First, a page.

Assault and self-defense are two crimes that involve an act of violence, but when it comes to the law, these actions are seen in very different lights. There is often, however, a fine line between assault and self-defense, especially as unplanned events.
The difference between the two lies in the motive and the factors that led up to the act of violence. There are many news stories about individuals who find themselves wrapped up in a legal battle that they were not planning. We want you to be informed so that you can do what it takes to keep yourself and your family out of legal trouble.
The Crime of Assault
Under Minnesota law, assault is divided up based on how serious of a case it appears to be, with fifth degree assault being an attempt made by the alleged defendant to cause bodily harm, fear, or death of another to first-degree assault, where an individual succeeds in causing serious bodily harm to another.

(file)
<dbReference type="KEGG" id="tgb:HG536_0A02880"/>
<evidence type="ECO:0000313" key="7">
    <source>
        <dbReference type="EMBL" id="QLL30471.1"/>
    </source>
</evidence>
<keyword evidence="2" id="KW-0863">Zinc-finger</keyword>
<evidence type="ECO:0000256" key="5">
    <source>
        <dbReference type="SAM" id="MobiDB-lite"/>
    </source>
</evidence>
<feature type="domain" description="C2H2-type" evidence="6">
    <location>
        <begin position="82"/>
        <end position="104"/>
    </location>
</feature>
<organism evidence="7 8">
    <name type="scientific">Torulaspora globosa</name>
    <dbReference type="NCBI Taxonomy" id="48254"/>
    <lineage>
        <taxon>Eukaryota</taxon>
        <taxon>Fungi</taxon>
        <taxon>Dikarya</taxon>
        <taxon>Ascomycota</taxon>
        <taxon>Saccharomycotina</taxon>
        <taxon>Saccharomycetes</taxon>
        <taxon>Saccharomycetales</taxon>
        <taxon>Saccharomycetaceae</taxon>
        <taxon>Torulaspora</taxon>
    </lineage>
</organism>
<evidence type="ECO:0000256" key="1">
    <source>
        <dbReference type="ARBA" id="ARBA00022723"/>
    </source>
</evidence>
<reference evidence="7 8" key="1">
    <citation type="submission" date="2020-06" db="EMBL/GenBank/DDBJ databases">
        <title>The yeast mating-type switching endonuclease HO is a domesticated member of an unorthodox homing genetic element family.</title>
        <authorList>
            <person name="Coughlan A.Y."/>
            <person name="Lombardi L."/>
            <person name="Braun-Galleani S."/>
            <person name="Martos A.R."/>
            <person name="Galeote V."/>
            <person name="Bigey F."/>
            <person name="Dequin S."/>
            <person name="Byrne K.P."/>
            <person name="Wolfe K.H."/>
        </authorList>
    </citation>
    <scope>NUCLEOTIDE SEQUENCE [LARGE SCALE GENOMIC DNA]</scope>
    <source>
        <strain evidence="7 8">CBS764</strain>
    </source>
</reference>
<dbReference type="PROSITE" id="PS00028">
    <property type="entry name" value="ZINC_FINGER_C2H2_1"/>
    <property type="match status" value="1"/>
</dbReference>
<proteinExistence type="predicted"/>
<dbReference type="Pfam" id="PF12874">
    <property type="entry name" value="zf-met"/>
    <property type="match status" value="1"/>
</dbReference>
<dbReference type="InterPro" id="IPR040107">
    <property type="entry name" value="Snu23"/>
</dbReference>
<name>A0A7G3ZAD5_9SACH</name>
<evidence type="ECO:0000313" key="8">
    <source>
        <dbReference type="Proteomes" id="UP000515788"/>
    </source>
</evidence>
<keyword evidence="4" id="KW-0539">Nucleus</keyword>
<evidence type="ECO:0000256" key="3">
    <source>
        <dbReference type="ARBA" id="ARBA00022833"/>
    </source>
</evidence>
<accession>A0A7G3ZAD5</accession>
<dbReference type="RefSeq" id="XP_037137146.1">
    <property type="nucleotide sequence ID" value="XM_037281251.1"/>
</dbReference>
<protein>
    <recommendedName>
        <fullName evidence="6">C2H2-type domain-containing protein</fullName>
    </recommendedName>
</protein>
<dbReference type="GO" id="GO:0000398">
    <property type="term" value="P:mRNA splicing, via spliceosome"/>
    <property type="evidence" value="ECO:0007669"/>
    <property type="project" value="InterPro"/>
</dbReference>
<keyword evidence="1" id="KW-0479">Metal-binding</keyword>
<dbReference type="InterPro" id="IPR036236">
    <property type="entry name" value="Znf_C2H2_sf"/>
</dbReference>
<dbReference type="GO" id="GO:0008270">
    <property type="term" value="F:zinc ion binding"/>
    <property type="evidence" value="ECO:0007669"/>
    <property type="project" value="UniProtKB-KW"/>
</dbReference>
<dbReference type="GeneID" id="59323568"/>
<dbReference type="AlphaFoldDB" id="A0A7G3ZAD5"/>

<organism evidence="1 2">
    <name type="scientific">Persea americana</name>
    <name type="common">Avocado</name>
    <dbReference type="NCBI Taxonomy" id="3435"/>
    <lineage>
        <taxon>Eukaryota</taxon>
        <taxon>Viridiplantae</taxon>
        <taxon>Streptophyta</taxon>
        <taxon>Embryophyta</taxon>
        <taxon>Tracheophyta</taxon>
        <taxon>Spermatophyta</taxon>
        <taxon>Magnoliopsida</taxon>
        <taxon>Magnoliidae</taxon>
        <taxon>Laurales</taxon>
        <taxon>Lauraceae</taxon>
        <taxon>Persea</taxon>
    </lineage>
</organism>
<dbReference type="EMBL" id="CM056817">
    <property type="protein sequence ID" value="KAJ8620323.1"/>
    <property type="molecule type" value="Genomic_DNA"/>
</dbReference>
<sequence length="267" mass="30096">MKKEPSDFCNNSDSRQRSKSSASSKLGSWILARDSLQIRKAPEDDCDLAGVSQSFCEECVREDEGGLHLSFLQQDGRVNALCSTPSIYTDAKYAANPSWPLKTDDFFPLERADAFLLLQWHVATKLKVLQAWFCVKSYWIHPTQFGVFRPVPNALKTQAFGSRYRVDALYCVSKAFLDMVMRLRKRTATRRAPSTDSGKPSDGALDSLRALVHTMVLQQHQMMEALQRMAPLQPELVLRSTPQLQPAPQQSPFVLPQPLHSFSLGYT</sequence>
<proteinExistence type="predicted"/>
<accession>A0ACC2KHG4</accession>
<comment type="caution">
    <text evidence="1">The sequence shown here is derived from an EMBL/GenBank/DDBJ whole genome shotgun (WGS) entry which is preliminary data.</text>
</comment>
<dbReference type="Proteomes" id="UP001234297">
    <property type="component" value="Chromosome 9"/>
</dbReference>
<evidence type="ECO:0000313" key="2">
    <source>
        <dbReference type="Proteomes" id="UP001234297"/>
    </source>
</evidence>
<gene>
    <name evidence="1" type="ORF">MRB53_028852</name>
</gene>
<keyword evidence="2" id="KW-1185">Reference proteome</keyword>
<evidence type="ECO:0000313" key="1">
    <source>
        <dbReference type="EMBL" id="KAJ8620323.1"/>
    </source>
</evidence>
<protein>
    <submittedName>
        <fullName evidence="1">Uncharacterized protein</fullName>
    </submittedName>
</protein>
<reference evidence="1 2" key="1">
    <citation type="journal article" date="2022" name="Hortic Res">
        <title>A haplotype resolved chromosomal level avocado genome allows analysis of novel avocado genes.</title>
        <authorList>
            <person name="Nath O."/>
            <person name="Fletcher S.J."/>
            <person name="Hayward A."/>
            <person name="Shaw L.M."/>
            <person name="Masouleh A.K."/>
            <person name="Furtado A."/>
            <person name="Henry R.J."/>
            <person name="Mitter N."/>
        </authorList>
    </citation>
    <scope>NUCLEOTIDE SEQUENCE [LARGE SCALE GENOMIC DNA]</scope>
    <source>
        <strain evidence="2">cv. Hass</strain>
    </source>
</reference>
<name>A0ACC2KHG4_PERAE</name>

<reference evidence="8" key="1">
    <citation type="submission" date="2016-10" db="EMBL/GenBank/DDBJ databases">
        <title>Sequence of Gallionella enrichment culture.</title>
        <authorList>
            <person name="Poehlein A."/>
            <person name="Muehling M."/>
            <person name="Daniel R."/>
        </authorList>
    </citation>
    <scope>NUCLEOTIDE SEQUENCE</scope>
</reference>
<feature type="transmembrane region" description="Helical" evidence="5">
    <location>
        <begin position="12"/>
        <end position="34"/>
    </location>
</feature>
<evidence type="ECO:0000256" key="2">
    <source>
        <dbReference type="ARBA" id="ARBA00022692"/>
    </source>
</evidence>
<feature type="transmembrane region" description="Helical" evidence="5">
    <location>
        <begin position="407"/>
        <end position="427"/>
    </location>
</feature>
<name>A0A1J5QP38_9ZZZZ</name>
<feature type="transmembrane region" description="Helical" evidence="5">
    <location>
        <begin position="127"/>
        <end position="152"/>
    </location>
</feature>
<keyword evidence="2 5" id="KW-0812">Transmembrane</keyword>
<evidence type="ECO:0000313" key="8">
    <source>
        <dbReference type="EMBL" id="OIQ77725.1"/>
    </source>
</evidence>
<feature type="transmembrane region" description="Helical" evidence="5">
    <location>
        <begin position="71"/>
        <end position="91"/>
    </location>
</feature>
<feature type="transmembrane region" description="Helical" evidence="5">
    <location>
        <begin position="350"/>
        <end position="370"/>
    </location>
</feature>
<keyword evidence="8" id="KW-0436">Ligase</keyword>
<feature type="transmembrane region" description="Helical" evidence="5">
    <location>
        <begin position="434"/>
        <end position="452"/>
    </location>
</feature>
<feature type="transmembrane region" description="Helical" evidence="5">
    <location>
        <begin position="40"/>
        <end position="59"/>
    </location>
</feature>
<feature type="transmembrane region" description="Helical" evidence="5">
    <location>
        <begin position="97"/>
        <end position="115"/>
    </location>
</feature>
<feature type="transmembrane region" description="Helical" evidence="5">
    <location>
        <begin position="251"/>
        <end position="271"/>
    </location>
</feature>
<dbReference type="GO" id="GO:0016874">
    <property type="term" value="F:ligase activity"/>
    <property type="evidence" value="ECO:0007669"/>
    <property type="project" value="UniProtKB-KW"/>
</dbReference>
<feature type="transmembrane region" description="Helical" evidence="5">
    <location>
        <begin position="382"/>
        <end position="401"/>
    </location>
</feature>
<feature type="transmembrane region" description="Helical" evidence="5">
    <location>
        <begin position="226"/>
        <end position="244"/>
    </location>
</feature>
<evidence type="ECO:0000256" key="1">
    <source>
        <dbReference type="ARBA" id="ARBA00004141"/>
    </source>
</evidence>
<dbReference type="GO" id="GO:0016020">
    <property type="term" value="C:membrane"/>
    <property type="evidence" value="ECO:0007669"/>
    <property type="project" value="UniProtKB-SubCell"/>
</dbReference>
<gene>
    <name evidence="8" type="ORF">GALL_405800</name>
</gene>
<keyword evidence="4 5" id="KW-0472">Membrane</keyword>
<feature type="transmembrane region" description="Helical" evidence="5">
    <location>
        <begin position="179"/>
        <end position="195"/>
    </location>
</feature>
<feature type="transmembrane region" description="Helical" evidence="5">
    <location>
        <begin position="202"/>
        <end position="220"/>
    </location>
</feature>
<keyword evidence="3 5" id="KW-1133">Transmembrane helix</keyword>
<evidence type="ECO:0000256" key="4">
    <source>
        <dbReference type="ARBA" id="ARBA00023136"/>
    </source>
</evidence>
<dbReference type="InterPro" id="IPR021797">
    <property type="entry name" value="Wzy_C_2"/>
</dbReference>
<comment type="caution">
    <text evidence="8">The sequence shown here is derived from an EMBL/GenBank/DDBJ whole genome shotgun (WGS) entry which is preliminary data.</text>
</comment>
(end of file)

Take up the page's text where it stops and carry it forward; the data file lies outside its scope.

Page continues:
You Have a Right to Self Defense
As a resident of Minnesota, you are authorized to use force to defend yourself or another person against someone attempting to cause harm to a person or personal property. For instance, the law allows individuals such as the following to protect those they are responsible for:
In such cases of self-defense, they can use certain weapons to defend themselves and others. They must, however, cease such actions once the threat has been eliminated.
Where to Turn for Legal Guidance
At Brockton D. Hunter P.A., we understand that an individual who is practicing their right to self-defense can still end up in the hands of prosecution. If you believe that you have been wrongfully charged with assault, it is important to get the defense you need at once.
Contact our Minneapolis criminal defense attorney at your earliest convenience for the information and guidance you need.